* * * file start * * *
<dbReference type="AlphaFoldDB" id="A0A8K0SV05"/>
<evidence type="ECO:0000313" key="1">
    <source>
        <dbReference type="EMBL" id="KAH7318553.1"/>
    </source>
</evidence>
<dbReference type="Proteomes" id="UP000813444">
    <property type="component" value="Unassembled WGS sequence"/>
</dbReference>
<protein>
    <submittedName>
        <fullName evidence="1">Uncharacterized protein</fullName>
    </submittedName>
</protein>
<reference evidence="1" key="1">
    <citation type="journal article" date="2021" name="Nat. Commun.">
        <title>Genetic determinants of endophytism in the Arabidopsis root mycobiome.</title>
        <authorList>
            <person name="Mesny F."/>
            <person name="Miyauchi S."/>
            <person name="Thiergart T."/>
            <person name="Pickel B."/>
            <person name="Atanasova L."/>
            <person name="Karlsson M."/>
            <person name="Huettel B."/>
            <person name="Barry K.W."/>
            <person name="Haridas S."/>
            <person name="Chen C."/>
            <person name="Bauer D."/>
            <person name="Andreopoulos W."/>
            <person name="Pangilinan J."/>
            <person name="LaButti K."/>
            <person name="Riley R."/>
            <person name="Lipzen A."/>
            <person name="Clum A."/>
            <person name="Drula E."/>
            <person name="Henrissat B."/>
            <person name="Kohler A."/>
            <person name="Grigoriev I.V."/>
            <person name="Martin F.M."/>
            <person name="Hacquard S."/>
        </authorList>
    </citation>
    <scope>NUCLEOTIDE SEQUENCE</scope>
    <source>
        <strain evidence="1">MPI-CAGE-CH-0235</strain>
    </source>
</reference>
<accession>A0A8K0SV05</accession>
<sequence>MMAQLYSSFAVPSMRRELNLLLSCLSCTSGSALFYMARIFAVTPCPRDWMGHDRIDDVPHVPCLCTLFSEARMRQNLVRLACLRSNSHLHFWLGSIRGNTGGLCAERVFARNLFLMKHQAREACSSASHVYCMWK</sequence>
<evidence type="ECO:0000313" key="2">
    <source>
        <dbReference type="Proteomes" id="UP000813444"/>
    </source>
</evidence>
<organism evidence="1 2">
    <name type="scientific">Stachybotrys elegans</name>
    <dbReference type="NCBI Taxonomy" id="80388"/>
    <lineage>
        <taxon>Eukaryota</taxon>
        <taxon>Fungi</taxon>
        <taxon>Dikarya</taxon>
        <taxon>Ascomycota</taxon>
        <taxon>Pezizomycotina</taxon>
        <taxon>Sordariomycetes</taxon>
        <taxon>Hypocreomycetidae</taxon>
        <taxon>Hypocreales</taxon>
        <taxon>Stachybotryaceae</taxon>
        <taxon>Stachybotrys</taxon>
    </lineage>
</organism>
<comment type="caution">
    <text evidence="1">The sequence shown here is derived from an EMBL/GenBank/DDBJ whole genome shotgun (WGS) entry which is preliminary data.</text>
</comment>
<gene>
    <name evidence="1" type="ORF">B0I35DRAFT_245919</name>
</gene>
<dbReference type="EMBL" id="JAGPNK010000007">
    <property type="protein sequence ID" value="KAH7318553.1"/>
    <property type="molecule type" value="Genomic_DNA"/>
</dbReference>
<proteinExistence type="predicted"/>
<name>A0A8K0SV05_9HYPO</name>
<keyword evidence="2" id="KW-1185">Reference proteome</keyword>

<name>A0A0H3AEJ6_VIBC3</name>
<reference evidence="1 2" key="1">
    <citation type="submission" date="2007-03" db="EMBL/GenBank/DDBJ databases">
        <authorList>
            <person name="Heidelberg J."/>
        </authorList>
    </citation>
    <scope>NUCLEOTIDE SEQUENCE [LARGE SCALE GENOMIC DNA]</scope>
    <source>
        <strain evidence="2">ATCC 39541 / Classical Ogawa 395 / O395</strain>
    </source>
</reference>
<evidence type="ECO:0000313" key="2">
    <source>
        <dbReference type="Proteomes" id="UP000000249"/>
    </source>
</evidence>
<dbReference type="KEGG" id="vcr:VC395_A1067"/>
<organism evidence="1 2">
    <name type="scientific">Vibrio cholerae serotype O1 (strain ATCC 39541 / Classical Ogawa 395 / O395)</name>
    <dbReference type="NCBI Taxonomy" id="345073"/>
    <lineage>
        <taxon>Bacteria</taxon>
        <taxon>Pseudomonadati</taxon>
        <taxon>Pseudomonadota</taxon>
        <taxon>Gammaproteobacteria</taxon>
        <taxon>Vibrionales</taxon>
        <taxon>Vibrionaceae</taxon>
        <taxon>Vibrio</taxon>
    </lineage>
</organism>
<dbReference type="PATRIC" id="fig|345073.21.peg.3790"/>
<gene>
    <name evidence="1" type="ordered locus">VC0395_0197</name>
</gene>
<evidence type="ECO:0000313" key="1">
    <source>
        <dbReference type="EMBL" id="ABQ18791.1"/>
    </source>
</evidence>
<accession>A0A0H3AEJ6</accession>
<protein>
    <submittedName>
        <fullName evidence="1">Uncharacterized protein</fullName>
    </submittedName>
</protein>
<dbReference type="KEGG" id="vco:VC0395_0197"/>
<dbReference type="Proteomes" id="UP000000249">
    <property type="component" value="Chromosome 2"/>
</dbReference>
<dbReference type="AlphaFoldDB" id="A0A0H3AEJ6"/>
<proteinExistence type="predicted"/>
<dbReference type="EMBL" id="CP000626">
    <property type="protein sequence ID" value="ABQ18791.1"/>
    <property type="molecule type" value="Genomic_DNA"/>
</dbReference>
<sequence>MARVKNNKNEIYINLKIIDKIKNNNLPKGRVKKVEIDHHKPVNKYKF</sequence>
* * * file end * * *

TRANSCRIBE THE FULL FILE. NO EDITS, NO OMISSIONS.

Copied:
<dbReference type="AlphaFoldDB" id="A0A8K0SV05"/>
<evidence type="ECO:0000313" key="1">
    <source>
        <dbReference type="EMBL" id="KAH7318553.1"/>
    </source>
</evidence>
<dbReference type="Proteomes" id="UP000813444">
    <property type="component" value="Unassembled WGS sequence"/>
</dbReference>
<protein>
    <submittedName>
        <fullName evidence="1">Uncharacterized protein</fullName>
    </submittedName>
</protein>
<reference evidence="1" key="1">
    <citation type="journal article" date="2021" name="Nat. Commun.">
        <title>Genetic determinants of endophytism in the Arabidopsis root mycobiome.</title>
        <authorList>
            <person name="Mesny F."/>
            <person name="Miyauchi S."/>
            <person name="Thiergart T."/>
            <person name="Pickel B."/>
            <person name="Atanasova L."/>
            <person name="Karlsson M."/>
            <person name="Huettel B."/>
            <person name="Barry K.W."/>
            <person name="Haridas S."/>
            <person name="Chen C."/>
            <person name="Bauer D."/>
            <person name="Andreopoulos W."/>
            <person name="Pangilinan J."/>
            <person name="LaButti K."/>
            <person name="Riley R."/>
            <person name="Lipzen A."/>
            <person name="Clum A."/>
            <person name="Drula E."/>
            <person name="Henrissat B."/>
            <person name="Kohler A."/>
            <person name="Grigoriev I.V."/>
            <person name="Martin F.M."/>
            <person name="Hacquard S."/>
        </authorList>
    </citation>
    <scope>NUCLEOTIDE SEQUENCE</scope>
    <source>
        <strain evidence="1">MPI-CAGE-CH-0235</strain>
    </source>
</reference>
<accession>A0A8K0SV05</accession>
<sequence>MMAQLYSSFAVPSMRRELNLLLSCLSCTSGSALFYMARIFAVTPCPRDWMGHDRIDDVPHVPCLCTLFSEARMRQNLVRLACLRSNSHLHFWLGSIRGNTGGLCAERVFARNLFLMKHQAREACSSASHVYCMWK</sequence>
<evidence type="ECO:0000313" key="2">
    <source>
        <dbReference type="Proteomes" id="UP000813444"/>
    </source>
</evidence>
<organism evidence="1 2">
    <name type="scientific">Stachybotrys elegans</name>
    <dbReference type="NCBI Taxonomy" id="80388"/>
    <lineage>
        <taxon>Eukaryota</taxon>
        <taxon>Fungi</taxon>
        <taxon>Dikarya</taxon>
        <taxon>Ascomycota</taxon>
        <taxon>Pezizomycotina</taxon>
        <taxon>Sordariomycetes</taxon>
        <taxon>Hypocreomycetidae</taxon>
        <taxon>Hypocreales</taxon>
        <taxon>Stachybotryaceae</taxon>
        <taxon>Stachybotrys</taxon>
    </lineage>
</organism>
<comment type="caution">
    <text evidence="1">The sequence shown here is derived from an EMBL/GenBank/DDBJ whole genome shotgun (WGS) entry which is preliminary data.</text>
</comment>
<gene>
    <name evidence="1" type="ORF">B0I35DRAFT_245919</name>
</gene>
<dbReference type="EMBL" id="JAGPNK010000007">
    <property type="protein sequence ID" value="KAH7318553.1"/>
    <property type="molecule type" value="Genomic_DNA"/>
</dbReference>
<proteinExistence type="predicted"/>
<name>A0A8K0SV05_9HYPO</name>
<keyword evidence="2" id="KW-1185">Reference proteome</keyword>

<name>A0A0H3AEJ6_VIBC3</name>
<reference evidence="1 2" key="1">
    <citation type="submission" date="2007-03" db="EMBL/GenBank/DDBJ databases">
        <authorList>
            <person name="Heidelberg J."/>
        </authorList>
    </citation>
    <scope>NUCLEOTIDE SEQUENCE [LARGE SCALE GENOMIC DNA]</scope>
    <source>
        <strain evidence="2">ATCC 39541 / Classical Ogawa 395 / O395</strain>
    </source>
</reference>
<evidence type="ECO:0000313" key="2">
    <source>
        <dbReference type="Proteomes" id="UP000000249"/>
    </source>
</evidence>
<dbReference type="KEGG" id="vcr:VC395_A1067"/>
<organism evidence="1 2">
    <name type="scientific">Vibrio cholerae serotype O1 (strain ATCC 39541 / Classical Ogawa 395 / O395)</name>
    <dbReference type="NCBI Taxonomy" id="345073"/>
    <lineage>
        <taxon>Bacteria</taxon>
        <taxon>Pseudomonadati</taxon>
        <taxon>Pseudomonadota</taxon>
        <taxon>Gammaproteobacteria</taxon>
        <taxon>Vibrionales</taxon>
        <taxon>Vibrionaceae</taxon>
        <taxon>Vibrio</taxon>
    </lineage>
</organism>
<dbReference type="PATRIC" id="fig|345073.21.peg.3790"/>
<gene>
    <name evidence="1" type="ordered locus">VC0395_0197</name>
</gene>
<evidence type="ECO:0000313" key="1">
    <source>
        <dbReference type="EMBL" id="ABQ18791.1"/>
    </source>
</evidence>
<accession>A0A0H3AEJ6</accession>
<protein>
    <submittedName>
        <fullName evidence="1">Uncharacterized protein</fullName>
    </submittedName>
</protein>
<dbReference type="KEGG" id="vco:VC0395_0197"/>
<dbReference type="Proteomes" id="UP000000249">
    <property type="component" value="Chromosome 2"/>
</dbReference>
<dbReference type="AlphaFoldDB" id="A0A0H3AEJ6"/>
<proteinExistence type="predicted"/>
<dbReference type="EMBL" id="CP000626">
    <property type="protein sequence ID" value="ABQ18791.1"/>
    <property type="molecule type" value="Genomic_DNA"/>
</dbReference>
<sequence>MARVKNNKNEIYINLKIIDKIKNNNLPKGRVKKVEIDHHKPVNKYKF</sequence>